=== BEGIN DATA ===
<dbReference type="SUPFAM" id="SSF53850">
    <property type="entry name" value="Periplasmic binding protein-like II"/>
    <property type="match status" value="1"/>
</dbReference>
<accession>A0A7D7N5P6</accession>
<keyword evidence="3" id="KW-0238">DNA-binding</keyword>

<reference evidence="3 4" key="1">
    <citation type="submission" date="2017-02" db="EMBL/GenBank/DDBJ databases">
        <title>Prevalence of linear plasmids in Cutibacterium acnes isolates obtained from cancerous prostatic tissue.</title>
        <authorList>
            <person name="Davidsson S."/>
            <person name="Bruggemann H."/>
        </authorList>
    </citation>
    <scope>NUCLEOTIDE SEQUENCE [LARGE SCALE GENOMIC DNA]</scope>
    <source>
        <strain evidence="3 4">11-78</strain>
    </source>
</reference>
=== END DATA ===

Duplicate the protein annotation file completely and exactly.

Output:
<dbReference type="SUPFAM" id="SSF53850">
    <property type="entry name" value="Periplasmic binding protein-like II"/>
    <property type="match status" value="1"/>
</dbReference>
<accession>A0A7D7N5P6</accession>
<keyword evidence="3" id="KW-0238">DNA-binding</keyword>

<reference evidence="3 4" key="1">
    <citation type="submission" date="2017-02" db="EMBL/GenBank/DDBJ databases">
        <title>Prevalence of linear plasmids in Cutibacterium acnes isolates obtained from cancerous prostatic tissue.</title>
        <authorList>
            <person name="Davidsson S."/>
            <person name="Bruggemann H."/>
        </authorList>
    </citation>
    <scope>NUCLEOTIDE SEQUENCE [LARGE SCALE GENOMIC DNA]</scope>
    <source>
        <strain evidence="3 4">11-78</strain>
    </source>
</reference>